Oil giant Exxon Mobil has won $908m (£586m) from an arbitration panel after the nationalisation of its Venezuelan oil project in 2007.
However, this is less than 10% of what the oil giant had reportedly sought.
The International Chamber of Commerce (ICC) in Paris set the award, ruling that Venezuela's state oil company, PDVSA, did have liability to Exxon after its assets were nationalised.
The award is less than the $1bn Venezuela offered in September.
Exxon had reportedly sought $10bn in compensation for the nationalisation of its heavy crude upgrading project in Venezuela's oil rich Orinoco belt.
It is one of many arbitration cases currently under consideration after Venezuelan President Hugo Chavez ordered the nationalisation of the assets of some oil companies including Exxon and Conoco Phillips.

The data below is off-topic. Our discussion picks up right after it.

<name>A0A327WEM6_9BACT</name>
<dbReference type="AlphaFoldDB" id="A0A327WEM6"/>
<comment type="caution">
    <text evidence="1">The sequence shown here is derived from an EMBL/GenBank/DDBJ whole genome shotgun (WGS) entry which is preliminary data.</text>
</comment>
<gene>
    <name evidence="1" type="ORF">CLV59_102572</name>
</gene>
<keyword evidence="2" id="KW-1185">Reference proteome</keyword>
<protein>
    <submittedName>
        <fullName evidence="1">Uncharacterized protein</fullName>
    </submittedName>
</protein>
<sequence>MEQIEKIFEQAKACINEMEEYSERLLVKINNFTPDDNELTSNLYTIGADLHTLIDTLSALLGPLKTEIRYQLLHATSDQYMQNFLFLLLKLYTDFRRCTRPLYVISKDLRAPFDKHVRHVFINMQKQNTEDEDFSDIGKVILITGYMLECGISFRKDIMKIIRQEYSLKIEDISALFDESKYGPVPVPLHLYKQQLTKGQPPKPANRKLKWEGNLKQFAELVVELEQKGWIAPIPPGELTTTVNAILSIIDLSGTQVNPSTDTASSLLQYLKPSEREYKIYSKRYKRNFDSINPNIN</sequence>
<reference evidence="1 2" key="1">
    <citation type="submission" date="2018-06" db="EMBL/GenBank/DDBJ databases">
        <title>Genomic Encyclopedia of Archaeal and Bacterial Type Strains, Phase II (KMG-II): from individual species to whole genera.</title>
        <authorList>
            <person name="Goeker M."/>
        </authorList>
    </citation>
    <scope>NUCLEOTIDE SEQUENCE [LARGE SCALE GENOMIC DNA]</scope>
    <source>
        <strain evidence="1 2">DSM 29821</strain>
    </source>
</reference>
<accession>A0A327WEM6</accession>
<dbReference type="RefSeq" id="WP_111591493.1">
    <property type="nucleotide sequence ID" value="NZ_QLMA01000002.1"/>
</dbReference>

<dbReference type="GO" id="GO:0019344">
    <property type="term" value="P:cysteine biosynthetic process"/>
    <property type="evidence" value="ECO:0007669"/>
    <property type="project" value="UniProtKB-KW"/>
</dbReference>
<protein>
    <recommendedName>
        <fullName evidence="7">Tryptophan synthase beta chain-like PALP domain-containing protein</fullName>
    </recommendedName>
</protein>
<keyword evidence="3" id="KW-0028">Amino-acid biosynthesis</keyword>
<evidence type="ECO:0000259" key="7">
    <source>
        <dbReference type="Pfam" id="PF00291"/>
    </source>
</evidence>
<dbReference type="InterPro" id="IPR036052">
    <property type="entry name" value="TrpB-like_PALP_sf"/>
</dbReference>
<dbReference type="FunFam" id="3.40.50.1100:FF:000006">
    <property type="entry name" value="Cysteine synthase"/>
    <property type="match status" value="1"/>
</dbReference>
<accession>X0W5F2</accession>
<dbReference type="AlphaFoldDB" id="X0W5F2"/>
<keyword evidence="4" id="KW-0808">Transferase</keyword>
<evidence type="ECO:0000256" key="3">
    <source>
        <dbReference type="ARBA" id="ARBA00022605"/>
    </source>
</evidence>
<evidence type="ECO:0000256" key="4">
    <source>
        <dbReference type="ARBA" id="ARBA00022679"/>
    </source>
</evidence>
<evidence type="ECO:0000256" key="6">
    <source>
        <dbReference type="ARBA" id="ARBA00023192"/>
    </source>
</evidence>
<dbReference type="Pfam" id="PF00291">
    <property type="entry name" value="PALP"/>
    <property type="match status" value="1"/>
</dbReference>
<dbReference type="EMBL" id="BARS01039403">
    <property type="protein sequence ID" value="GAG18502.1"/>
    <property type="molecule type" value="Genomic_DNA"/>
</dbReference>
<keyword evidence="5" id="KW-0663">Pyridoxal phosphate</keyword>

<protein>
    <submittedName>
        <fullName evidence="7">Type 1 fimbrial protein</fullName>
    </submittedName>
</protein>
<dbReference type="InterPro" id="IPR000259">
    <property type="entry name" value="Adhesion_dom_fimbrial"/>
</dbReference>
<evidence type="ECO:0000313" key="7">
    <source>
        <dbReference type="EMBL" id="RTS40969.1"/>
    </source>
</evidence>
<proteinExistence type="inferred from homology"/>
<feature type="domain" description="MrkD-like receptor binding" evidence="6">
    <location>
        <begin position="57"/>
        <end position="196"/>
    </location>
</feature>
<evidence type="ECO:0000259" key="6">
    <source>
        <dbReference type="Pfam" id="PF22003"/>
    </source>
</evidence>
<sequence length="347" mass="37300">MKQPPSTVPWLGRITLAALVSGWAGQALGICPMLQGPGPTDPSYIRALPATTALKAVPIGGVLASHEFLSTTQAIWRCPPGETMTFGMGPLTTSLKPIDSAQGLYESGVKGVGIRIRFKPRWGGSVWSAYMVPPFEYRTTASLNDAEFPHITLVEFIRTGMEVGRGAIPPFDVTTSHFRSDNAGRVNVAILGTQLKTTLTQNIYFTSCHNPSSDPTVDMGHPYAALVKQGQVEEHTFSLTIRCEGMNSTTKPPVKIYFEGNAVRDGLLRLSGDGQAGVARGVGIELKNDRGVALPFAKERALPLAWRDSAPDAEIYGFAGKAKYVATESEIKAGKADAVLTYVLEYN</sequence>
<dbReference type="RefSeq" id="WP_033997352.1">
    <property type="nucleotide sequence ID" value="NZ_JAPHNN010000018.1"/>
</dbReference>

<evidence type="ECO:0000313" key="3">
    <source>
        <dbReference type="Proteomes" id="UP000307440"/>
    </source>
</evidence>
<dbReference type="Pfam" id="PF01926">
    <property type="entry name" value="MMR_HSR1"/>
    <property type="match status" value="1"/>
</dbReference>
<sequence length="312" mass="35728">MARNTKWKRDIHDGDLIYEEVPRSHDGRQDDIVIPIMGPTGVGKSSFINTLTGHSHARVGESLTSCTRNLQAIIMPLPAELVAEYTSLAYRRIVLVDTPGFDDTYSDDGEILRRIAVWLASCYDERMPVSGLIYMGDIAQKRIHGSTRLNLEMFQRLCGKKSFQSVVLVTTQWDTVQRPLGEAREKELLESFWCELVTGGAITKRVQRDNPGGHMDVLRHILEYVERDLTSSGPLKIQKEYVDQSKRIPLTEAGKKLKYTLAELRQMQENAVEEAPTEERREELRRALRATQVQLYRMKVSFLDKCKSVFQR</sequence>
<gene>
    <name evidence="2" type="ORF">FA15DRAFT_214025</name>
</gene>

"They must be elated that they got off so cheap. It's certainly a happy new year for Venezuela," said Russ Dallen at Caracas Capital Markets.
The decision was made by an arbitration tribunal at the ICC. Under the rules of the arbitration, its decisions are binding.
Exxon will hope for a better result in the next case concerning the nationalisation of its Cerro Negro heavy oil project, which is being heard by a different arbitration panel.
Much of Venezuela's so far untapped reserves are harder-to-process heavy oil, and the Venezuelan government has been keen to increase state revenues from these reserves.
Analysts have said the country's aggressive nationalisation strategy may have deterred foreign investors and limited oil production.
But despite the moves, which saw Exxon and Conoco Philips leave the country, other oil firms have continued to invest .
In 2010, US firm Chevron and Spain's Repsol signed investment deals to exploit resources in the country's Orinoco belt.